This post comprises a collection of (most of) my past posts about medically assisted suicide, the eugenic impetus of bioethics, and Bill C-7 in Canada. The posts are arranged chronologically in descending order beginning with the most recent relevant post from May 1.
Two or three generations from now, philosophers will look back in horror and shame at the role that Canadian bioethicists and philosophers played in the normalization of medically assisted suicide (a.k.a. MAiD) in Canada. In the seventh-anniversary installment of Dialogues on Disability that I posted last month, Isaac Jiang, with whom I composed the installment, […]
Bioethicists in Canada (and elsewhere) have played a significant role in the formulation and implementation of legislation that has steadily expanded the scope of what counts as acceptable with respect to medically-assisted death, that is, which medically-assisted deaths should be regarded as acceptable to the Canadian public, whose deaths, and why. Some of these (and […]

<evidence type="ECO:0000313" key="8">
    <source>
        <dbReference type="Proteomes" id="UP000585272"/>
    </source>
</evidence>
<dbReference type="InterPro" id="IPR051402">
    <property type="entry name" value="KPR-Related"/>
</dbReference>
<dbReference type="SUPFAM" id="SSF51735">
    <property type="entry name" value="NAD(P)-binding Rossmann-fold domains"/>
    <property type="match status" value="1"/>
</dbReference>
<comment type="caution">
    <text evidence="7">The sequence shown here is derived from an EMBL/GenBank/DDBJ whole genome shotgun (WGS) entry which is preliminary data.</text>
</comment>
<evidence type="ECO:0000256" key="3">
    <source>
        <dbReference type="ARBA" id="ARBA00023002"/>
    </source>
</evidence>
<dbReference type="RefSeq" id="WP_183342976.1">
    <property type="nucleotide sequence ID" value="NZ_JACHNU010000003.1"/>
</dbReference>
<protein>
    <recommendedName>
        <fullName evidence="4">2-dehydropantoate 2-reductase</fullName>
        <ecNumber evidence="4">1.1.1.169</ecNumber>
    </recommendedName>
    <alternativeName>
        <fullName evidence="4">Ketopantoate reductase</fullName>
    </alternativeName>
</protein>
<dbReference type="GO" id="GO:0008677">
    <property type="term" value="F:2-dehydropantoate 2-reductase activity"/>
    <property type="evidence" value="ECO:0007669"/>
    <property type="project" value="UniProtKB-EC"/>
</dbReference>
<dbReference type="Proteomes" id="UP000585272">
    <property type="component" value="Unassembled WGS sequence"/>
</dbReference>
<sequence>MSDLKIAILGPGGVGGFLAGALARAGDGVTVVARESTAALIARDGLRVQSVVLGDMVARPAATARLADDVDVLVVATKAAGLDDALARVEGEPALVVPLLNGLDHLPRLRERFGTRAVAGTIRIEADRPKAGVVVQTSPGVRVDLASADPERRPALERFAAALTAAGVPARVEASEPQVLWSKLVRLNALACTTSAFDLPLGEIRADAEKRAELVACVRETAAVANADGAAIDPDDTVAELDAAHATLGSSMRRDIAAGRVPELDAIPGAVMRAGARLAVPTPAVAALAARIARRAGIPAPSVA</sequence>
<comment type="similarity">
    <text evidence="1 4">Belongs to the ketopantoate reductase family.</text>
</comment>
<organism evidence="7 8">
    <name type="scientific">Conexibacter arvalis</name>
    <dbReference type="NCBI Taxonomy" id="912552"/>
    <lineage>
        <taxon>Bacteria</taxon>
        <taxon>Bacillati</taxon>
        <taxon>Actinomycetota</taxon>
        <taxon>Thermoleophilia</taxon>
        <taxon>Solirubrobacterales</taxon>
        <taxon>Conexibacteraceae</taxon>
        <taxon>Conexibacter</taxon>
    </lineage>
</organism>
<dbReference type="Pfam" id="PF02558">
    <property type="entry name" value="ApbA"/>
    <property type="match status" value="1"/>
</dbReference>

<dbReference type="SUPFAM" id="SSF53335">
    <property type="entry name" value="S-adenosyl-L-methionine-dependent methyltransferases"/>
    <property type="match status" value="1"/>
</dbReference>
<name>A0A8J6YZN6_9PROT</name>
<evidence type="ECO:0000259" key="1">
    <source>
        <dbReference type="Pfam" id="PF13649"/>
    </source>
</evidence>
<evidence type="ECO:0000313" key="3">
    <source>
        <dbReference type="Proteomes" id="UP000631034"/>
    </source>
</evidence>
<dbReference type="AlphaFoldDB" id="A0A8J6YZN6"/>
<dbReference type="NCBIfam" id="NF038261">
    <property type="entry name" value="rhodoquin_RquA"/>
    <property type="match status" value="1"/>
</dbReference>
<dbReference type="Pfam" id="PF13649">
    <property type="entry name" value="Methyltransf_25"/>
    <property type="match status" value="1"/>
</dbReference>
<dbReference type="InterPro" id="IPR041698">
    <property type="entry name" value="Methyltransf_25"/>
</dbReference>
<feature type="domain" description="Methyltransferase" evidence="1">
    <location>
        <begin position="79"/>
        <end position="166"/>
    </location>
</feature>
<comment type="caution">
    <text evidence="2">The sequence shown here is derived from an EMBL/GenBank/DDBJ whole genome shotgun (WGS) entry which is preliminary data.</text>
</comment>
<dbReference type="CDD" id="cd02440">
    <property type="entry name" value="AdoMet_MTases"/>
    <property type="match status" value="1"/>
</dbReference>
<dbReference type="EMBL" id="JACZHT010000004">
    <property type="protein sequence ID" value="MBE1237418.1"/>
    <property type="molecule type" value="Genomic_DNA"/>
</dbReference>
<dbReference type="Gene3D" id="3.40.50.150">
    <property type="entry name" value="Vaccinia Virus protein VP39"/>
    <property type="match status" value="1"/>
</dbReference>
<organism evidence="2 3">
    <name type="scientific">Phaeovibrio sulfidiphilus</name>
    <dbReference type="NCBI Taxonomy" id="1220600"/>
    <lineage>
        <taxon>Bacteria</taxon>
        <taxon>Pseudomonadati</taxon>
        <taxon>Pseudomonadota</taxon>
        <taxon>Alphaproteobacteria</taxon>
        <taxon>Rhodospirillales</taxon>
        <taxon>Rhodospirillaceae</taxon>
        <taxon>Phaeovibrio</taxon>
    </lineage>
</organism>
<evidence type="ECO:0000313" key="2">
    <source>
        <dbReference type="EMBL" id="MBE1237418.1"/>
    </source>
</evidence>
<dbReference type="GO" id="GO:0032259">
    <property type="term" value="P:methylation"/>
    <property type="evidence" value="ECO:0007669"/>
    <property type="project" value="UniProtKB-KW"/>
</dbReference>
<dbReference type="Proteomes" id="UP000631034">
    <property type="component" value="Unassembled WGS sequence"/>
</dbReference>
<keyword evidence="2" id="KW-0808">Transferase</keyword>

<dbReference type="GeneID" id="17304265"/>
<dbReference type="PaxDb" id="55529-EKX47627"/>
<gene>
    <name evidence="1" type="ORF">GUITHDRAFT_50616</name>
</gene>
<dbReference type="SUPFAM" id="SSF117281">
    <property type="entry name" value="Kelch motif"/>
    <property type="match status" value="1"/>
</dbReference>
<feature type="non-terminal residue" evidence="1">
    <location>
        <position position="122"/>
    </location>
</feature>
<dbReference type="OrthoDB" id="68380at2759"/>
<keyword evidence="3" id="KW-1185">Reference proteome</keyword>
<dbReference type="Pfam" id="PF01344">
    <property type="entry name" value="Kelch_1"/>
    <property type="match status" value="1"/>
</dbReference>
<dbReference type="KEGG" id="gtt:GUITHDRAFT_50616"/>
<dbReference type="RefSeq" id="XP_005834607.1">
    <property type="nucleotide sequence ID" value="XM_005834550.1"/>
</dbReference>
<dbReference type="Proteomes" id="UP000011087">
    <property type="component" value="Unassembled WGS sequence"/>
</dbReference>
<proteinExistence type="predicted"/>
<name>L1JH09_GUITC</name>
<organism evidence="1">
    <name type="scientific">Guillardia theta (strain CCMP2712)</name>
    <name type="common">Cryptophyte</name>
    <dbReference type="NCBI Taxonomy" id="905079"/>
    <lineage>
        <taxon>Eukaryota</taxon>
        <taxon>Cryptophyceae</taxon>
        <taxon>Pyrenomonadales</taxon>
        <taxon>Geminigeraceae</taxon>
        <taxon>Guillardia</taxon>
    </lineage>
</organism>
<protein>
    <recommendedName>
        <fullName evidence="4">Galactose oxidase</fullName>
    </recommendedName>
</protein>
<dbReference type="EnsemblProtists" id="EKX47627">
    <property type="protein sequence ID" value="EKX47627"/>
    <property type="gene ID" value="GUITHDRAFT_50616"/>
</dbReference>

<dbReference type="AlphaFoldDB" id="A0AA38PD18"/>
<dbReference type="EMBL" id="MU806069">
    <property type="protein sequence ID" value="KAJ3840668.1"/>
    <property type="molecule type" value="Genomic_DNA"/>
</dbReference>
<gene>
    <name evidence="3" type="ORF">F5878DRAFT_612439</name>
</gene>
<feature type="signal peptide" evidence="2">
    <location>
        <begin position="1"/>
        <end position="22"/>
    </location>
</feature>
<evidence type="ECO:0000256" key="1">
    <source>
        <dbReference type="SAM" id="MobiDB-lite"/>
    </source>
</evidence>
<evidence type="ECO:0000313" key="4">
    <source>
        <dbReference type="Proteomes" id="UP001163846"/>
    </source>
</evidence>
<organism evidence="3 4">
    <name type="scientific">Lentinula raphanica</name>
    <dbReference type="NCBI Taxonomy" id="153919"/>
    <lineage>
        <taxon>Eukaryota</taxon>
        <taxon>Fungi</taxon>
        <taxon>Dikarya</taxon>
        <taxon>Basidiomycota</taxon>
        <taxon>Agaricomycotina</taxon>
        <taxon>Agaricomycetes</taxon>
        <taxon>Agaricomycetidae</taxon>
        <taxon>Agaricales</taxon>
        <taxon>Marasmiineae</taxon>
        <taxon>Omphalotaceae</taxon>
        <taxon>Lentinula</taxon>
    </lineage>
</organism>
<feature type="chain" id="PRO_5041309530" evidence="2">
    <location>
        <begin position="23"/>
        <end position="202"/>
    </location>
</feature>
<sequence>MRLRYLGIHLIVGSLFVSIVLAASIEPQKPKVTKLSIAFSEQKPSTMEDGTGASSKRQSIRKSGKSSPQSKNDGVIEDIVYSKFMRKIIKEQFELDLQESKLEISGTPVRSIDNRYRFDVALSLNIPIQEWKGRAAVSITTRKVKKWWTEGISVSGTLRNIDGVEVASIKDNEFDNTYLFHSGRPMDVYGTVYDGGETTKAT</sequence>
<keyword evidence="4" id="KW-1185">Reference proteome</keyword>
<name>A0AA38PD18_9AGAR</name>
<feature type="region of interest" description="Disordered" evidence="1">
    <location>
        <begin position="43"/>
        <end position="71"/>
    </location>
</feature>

[This post originally appeared at Discrimination and Disadvantage. In one respect, the title of the post was redundant: biopolitics are always racialized.] _________________________________________________ My post earlier in the week drew attention to the imbrication of the sub-field of bioethics in the workings of biopower and neoliberal biopolitics. I noted how biopolitics has produced discussions in bioethics that […]
[This post originally appeared at Discrimination and Disadvantage.] In a chapter of my forthcoming book, I argue that (most of the) claims advanced in the sub-field of mainstream bioethics and even feminist bioethics rely upon an outdated conception of power that manifests in ideas about “choice,” “informed consent,” and “autonomy.” (Most) bioethicists assume what Foucault referred […]